Another point of failure, says Phitidis, is the way you decide to build your business. “If you build it in such a way that you are the centre of the business and that without your presence running and operating the business day-to-day it collapses, you are doomed to fail.”

You need to ask: How will my business run without me? As an entrepreneur, if you start a business without the intent of building systems in the business and rapidly identifying people who can operate those systems for you, you are subjecting yourself to massive future failure, argues Phitidis.

5. Lack of skills

Allon Raiz, founder and CEO of Raizcorp, says entrepreneurs may fail due to a lack of certain skills – but adds that skills can be learnt. “I never had Excel skills or speaking skills, I went out and got other people to give them to me.” Raiz explains that he went on courses and got help from friends because he understood that he needed certain skills. He adds: “We have many deficits, but it’s about filling those deficits with skills.”

Reed says a common misconception is that you think you can fix a car, therefore you can run a business. “We tend to think that because we have the skill we can do the work,” she says. It’s not only important to have a skill in the industry, but also to show leadership. “Some people have more passion and lateral thinking than others. But everybody with the right grooming can learn to think more laterally,” she adds.

According to Phitidis, one of the biggest causes of failure is when one of the most vital ingredients of entrepreneurship in the start-up phase is lacking; this could be passion, enthusiasm or optimism.

“Optimism is an energy that says the world and the future will be better if I do this; it ignites me to create the business.” He says passion is the fuel that helps you overcome the numerous obstacles you will face before making your first sale. Enthusiasm, he explains, is the veil of delusion that you have to have to keep bashing a way at it and believing that it’s going to come right.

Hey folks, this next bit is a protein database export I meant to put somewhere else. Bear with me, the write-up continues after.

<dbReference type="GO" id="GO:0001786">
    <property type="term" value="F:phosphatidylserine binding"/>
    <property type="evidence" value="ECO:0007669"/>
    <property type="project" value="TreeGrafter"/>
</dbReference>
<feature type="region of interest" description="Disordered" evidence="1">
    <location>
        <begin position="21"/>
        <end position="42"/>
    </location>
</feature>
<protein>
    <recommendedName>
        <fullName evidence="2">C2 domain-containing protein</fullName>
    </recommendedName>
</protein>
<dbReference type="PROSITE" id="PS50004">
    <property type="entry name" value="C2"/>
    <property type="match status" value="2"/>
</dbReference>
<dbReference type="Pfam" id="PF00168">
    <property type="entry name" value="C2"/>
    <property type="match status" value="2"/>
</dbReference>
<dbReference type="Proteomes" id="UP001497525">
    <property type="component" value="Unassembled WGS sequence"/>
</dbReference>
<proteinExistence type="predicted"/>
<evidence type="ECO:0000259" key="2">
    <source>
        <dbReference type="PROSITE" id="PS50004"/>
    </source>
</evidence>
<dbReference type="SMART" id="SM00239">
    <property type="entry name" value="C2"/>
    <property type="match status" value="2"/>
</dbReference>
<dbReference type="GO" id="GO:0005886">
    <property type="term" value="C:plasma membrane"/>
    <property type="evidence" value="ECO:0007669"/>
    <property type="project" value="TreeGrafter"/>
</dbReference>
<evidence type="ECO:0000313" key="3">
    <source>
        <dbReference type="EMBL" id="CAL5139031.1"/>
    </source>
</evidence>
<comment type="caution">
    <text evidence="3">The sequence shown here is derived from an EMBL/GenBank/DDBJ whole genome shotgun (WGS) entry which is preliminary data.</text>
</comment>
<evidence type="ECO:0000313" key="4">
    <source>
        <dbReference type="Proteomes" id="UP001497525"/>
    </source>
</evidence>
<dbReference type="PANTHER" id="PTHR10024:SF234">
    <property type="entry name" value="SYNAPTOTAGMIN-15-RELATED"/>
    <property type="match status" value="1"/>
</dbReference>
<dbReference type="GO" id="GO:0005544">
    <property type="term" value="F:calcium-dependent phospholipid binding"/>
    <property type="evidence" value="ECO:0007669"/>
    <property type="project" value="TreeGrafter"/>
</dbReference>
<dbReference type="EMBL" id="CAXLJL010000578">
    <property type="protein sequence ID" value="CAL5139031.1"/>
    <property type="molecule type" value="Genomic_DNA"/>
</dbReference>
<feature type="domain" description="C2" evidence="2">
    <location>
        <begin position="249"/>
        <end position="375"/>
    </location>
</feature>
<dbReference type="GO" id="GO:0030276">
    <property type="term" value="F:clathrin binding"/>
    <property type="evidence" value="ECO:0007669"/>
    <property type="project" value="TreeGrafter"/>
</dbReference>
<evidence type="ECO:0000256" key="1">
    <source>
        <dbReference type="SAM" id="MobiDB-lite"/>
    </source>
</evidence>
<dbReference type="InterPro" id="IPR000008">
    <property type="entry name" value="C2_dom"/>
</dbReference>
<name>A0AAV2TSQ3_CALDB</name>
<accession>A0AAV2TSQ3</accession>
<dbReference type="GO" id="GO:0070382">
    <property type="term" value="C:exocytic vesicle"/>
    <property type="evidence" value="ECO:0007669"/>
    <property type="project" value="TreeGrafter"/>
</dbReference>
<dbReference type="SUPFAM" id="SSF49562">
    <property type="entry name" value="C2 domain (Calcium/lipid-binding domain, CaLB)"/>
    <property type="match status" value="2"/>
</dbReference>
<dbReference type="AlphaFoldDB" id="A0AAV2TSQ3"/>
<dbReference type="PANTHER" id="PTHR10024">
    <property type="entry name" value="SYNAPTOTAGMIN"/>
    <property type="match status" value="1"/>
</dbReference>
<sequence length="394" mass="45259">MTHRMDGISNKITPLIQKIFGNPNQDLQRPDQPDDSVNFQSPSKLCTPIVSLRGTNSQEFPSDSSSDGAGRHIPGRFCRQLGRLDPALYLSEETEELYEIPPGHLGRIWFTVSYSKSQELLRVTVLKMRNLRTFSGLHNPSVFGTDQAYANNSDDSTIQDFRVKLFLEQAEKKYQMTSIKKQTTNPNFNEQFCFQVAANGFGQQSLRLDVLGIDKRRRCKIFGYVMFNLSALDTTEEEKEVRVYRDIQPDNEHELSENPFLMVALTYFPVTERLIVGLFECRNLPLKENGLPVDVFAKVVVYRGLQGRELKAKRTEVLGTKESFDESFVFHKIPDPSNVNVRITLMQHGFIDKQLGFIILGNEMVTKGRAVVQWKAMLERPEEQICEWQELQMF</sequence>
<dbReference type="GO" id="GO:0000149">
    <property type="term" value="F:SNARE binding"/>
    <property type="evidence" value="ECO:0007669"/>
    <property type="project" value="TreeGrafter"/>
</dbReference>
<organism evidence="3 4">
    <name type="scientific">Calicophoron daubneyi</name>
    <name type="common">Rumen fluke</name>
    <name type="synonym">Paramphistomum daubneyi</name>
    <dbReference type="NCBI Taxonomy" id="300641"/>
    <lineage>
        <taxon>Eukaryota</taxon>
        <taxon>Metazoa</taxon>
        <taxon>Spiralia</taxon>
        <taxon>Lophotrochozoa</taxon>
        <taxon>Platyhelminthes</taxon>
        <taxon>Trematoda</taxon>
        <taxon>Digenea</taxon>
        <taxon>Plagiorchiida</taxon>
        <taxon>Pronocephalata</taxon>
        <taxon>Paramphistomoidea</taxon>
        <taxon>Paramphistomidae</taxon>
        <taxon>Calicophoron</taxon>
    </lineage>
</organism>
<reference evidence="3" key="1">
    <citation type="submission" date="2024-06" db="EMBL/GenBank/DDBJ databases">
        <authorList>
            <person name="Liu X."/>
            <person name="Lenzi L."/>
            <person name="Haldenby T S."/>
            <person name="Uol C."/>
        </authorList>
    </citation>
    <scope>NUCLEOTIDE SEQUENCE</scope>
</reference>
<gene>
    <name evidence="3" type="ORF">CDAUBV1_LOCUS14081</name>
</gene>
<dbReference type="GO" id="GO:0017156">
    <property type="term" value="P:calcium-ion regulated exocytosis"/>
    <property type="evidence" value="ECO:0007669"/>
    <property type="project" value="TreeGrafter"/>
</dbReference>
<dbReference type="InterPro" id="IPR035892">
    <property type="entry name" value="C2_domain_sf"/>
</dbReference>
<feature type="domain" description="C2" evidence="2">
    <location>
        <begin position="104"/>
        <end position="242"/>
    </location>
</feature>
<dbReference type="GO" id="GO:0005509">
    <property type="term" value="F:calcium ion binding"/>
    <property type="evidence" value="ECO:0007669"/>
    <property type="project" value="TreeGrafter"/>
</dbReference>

A lack of commitment contributes to failure as well, says Raiz. “Commitment is passion’s poor cousin. Passion is important for the start, but commitment is what keeps you together,” he explains. Too often entrepreneurs misinterpret hard for wrong. They think it’s hard to do it, therefore it’s wrong. “The underlying thing about commitment is that your purpose for doing this should be clear.”

6. Running out of cash

According to sharon Reed, a common mistake amongst start-ups is unrealistic business plans and financials. Entrepreneurs develop financial requirements that don’t suit the opportunity, she adds. “Always try to grow from the smallest base. As a start-up the last thing you want is debt. If you can pay for it in cash, rather do so.”

Try at all times to have at least three months’ cash flow in your business and keep overheads and debt ratios as low as possible. “If one or two of your customers can’t pay you for a time period or you lose business, you have three months to find more work.”

Similarly, Allon Raiz says start-ups will often put together a “wonderful business plan, with a beautiful Excel spreadsheet which shows they’re going to make so much money, break even at such and such a point, and they’ve raised money in accordance with this J curve – but life doesn’t happen that way.”

He says too often there’s no tolerance for challenges and start-ups run out of money. They should double the break-even point, and then work out if they have enough cash flow for that amount. “I would halve sales, increase cost of sales by 20%, increase costs by 50% and then work out when the break-even is.”

Hatton agrees that sometimes a business’s expenses are too high and the margins too low. “This happens if figures are optimistically set in the planning stages and sales don’t live up to this optimism. The business quickly consumes all the resources the entrepreneur started with.”

Entrepreneurs should make sure they have enough working capital to stay alive. Plan for the worst case, and monitor the forecast like a hawk. Do frequent comparisons and if you see the gap widening look at your business plan.

7. The wrong partners

“Partnerships in general are very difficult to manage; initially they’re fine, but once the money starts coming in, there can be a difference of opinion, and this causes conflict,” says Reed. She recommends clear job descriptions that are established upfront and documented.

Further, she says that if you require skills the other person can’t fulfil, don’t force them. “When you bring another person into the business, between you you’ve got to decide what it is you can’t do.”

Reed says a bad partnership can be fixed, but this depends on how far the problem has progressed with the partners. “Maybe you need a mediator to help identify an organogram of functions and understand where the problems are arising.” But, if you can’t get past that, one of partners can offer to buy the other out. If these negotiations fail the company may close down.